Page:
Increasing economic inequality is a defining challenge of our time. In recent years, it has triggered analysis and reflection by many scholars, politicians and others on its causes and consequences on economic growth and efficiency, politics and democracy, human rights, individual behaviors, access to health, social cohesion and environmental degradation. The perception that the top 1% of income earners are gaining at the expense of the other 99% has resulted in widespread public debates in many countries on the social and political repercussions of inequality.
Inequalities in income and wealth are often blamed for the deepening anxieties of the middle class in many developed economies. Market power among business elites and multinational companies – in pursuit of higher profits – are one of the key drivers to inequality as access to resources remain in the hands of powerful business groups, and not in the hands of the people and their elected representatives. Serious doubts are therefore raised on the claims that globalization, technological developments and the “invisible hand” of capitalism and economic liberalism have liberated humans from disease, poverty and inequality.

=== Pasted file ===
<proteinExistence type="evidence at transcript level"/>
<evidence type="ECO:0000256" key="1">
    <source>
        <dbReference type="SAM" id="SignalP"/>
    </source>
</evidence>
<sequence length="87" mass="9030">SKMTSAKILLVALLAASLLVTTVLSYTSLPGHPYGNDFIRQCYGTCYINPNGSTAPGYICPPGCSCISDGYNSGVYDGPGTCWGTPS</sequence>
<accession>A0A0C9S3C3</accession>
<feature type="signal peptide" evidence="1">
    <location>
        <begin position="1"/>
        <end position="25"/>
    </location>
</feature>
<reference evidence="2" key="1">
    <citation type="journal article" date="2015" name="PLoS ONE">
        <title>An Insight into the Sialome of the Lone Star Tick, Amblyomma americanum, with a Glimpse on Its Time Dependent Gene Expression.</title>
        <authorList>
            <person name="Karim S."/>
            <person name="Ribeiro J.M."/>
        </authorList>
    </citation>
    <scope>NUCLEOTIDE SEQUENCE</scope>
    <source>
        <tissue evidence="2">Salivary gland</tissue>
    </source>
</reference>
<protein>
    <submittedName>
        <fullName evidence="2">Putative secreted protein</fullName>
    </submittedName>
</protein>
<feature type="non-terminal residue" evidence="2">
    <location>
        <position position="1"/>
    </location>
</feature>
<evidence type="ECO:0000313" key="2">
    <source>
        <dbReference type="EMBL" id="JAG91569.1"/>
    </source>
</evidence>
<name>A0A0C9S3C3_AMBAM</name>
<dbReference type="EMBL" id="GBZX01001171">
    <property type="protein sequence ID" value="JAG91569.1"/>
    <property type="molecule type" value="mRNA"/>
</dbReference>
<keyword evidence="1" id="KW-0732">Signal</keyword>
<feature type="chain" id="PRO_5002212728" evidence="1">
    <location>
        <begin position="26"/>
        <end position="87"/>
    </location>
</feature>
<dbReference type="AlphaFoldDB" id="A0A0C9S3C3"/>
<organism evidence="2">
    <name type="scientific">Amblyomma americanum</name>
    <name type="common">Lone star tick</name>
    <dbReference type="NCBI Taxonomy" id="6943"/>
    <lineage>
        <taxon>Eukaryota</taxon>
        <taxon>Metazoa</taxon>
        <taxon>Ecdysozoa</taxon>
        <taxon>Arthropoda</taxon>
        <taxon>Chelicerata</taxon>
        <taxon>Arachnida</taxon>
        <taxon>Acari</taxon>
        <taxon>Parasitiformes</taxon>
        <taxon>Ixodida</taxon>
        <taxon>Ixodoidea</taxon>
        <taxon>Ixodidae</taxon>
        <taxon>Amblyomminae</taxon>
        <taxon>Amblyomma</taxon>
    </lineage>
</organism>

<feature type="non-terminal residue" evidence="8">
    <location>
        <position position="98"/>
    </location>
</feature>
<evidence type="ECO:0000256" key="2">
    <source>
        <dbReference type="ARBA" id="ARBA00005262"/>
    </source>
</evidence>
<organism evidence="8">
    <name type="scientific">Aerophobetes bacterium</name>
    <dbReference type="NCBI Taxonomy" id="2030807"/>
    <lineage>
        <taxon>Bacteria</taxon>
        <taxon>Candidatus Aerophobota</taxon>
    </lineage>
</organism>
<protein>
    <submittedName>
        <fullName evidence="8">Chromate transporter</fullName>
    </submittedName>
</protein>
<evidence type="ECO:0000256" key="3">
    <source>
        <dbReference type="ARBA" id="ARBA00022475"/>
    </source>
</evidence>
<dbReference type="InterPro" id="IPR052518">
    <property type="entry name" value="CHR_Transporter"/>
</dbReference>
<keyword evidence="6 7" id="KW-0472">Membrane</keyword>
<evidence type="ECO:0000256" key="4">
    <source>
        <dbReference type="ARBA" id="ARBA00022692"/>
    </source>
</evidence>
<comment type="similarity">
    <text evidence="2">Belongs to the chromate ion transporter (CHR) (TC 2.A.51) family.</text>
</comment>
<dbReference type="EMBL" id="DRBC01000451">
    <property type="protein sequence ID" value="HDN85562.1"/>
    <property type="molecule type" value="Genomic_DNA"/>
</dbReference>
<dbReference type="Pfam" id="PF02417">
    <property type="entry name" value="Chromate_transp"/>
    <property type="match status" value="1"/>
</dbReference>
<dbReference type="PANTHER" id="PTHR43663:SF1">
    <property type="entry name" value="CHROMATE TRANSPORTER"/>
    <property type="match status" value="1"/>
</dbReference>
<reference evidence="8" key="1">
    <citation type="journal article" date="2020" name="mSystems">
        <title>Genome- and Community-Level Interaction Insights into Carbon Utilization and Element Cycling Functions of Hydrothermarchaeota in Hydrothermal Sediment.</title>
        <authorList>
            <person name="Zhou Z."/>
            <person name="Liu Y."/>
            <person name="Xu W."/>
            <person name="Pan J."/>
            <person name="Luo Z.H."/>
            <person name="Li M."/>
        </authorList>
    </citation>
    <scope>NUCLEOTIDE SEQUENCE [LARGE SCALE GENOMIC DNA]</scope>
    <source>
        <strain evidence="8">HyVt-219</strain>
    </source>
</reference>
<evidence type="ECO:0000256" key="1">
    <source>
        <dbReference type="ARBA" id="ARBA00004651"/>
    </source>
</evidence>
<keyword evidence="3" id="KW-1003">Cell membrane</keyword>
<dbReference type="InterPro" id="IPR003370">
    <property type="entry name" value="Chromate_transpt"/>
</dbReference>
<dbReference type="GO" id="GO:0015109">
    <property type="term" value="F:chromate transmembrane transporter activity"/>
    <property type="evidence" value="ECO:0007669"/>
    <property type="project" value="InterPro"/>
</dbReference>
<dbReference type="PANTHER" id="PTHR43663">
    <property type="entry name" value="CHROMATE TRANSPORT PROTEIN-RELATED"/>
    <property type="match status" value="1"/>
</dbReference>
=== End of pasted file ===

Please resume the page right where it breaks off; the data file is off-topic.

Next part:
It has long been assumed that GDP growth would address income inequality and lift people out of poverty. But economic growth can often be disproportionate and unequal, adversely affecting marginalized and disadvantaged groups in society. If economic growth does not lead to an equitable spread of its benefits, most citizens specifically the collar workers, the hard-working middle class and rural dwellers will not enjoy commensurate improvements of their living standards. In many countries, this has contributed to the rise of a crisis of legitimacy of governments and a crisis of democracy that has facilitated the surge of populism as well as the return of exclusionary forms of nationalism.